I look forward to showing off southwest Colorado to the Capital Development Committee during our last tour for the interim beginning in Denver on Oct. 11 and concluding on the 12th and 13th with a tour of our own Southwest Colorado Community College and Fort Lewis College.
Time will not allow the committee to see more of our part of the state, but I hope to do a little bragging while they are here.
Every 10 years after the census, state Senate and House district lines must be redrawn to adjust for changes in population.
Each House district needs about 77,000 people and the 59th District as now exists has about the right number. But, sometimes politics trumps common sense, and the Reapportionment Commission, which is responsible for drawing those lines has taken most of Montezuma County away from the 59th House District and added part of San Miguel County, including Telluride and Ouray County.
The new district configuration has been sent to the Supreme Court to see if it will pass Constitutional and statutory muster.
I believe that the Supreme Court should remand the plan to the Commission for a number of reasons.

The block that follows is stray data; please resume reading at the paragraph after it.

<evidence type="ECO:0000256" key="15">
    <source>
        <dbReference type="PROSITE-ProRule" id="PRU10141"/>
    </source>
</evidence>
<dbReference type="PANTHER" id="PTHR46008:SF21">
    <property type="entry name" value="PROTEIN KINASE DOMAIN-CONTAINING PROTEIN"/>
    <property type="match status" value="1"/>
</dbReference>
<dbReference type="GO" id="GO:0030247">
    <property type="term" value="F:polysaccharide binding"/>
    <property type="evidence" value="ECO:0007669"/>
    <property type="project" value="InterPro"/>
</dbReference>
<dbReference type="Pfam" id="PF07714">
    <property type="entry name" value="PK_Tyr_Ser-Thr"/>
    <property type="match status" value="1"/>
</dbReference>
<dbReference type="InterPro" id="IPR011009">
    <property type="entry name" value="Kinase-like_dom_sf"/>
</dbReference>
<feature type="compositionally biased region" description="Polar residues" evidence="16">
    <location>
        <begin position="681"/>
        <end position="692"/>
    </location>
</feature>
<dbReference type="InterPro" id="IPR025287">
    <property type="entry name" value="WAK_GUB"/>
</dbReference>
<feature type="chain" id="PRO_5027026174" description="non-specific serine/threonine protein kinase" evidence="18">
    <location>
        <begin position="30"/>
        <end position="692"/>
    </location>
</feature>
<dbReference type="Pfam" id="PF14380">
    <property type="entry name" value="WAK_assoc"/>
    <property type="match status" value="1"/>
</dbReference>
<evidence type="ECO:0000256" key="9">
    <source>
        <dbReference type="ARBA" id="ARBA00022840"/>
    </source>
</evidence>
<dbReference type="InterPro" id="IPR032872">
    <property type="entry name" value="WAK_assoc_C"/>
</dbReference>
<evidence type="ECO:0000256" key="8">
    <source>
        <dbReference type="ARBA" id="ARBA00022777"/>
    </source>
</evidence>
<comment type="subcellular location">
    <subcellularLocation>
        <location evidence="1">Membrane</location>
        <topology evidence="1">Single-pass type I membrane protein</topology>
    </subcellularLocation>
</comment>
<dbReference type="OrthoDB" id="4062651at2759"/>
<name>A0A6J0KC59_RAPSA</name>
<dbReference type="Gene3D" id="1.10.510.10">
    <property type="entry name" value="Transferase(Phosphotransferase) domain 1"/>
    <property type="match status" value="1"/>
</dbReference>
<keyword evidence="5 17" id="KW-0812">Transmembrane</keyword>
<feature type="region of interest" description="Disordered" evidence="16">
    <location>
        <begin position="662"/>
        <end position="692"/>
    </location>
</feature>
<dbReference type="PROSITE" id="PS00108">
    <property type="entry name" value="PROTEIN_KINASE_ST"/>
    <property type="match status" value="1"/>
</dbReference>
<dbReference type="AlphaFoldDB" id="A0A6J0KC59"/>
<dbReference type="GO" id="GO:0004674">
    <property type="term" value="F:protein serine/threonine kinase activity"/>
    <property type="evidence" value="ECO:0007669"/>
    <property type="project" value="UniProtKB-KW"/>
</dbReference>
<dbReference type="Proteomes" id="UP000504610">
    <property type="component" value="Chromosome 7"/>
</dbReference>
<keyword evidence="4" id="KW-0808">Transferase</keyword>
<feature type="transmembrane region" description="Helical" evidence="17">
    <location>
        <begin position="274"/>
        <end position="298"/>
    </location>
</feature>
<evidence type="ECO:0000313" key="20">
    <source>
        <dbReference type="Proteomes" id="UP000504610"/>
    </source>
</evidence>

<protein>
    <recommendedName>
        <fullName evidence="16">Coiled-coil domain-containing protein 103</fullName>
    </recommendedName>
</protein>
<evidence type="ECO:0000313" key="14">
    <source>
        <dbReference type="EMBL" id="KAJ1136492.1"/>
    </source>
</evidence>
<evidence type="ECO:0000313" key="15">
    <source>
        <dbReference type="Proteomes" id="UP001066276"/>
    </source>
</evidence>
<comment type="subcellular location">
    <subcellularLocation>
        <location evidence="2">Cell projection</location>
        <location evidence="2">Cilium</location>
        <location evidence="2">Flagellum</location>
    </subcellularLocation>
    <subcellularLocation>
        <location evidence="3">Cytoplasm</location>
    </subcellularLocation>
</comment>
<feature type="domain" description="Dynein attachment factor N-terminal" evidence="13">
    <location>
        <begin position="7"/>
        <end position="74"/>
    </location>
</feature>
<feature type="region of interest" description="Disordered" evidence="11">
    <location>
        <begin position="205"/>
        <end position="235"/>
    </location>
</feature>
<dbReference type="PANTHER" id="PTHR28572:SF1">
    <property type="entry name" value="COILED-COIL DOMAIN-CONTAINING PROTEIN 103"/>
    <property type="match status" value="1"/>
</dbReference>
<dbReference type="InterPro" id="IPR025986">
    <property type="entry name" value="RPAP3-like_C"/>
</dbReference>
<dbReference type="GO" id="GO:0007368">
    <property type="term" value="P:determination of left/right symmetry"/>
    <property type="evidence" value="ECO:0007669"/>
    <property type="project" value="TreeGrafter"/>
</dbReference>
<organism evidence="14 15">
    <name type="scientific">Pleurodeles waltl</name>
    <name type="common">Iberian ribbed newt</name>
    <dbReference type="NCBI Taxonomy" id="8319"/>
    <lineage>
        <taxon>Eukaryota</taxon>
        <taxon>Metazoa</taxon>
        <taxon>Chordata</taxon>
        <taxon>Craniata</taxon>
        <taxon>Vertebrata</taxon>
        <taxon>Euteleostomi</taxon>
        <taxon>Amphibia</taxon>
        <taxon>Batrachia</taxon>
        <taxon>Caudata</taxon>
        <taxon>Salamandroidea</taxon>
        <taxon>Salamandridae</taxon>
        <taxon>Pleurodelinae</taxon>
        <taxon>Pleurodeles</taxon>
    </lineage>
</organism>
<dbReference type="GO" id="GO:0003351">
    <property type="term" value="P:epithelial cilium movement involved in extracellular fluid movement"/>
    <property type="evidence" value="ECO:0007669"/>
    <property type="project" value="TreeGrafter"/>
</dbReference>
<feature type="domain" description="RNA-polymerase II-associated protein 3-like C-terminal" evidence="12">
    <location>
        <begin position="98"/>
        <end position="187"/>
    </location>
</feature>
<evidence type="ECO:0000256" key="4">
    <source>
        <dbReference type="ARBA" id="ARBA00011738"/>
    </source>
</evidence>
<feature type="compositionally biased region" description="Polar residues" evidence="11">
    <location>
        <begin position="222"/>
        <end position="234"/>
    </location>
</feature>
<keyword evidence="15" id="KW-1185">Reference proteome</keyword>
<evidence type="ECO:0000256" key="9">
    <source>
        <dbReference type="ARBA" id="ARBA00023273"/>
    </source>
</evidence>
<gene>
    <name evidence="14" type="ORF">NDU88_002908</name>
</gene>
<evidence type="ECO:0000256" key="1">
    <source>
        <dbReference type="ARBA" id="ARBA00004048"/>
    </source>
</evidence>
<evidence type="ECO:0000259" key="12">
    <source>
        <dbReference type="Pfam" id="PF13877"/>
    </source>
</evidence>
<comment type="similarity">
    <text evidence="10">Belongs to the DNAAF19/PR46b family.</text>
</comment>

The law states that counties should be kept whole as much as possible. In the proposed plan, San Miguel County is split.
The law says that a district must be kept as compact as possible. The proposed district adds two more counties divided by millions of acres of mountain ranges.
The law says that communities of interest must be preserved. Do the folks from North of Red Mountain and Lizard Head passes come to Durango to shop?? How about the Region 9 Economic District, the Board of Cooperative Services, and other government organizations? Do they include Telluride? Everyone knows that the community of interest in southwest Colorado is Cortez, Durango, Pagosa Springs and all of the communities in between.
There are many other reasons that the 59th House District should stay like it is. The decision will last much longer than J. Paul Brown. I hope to live long enough to be represented by other state Representatives. That person should represent our local community.
The economic forecast for Colorado was recently released.
The good news is that the 2010-12 budget ended the year in balance. You may remember that at the first part of the last legislative session we had to cut the budget because the previous Legislature and administration had overestimated revenue. In fact, cuts to the 2010-11 budget had to be made several times during that year.
House Speaker Frank McNulty and the Republican majority insisted that we adopt a more realistic budget for 2011-12; which we did. The current Legislative Council forecast shows that the fiscal year (FY) 2011-12 budget is in balance and predicts that revenue will be $64.3 million higher than the amount appropriated and set aside in reserve when the fiscal year ends on June 30, 2012. No painful cuts midyear.
This is a huge improvement.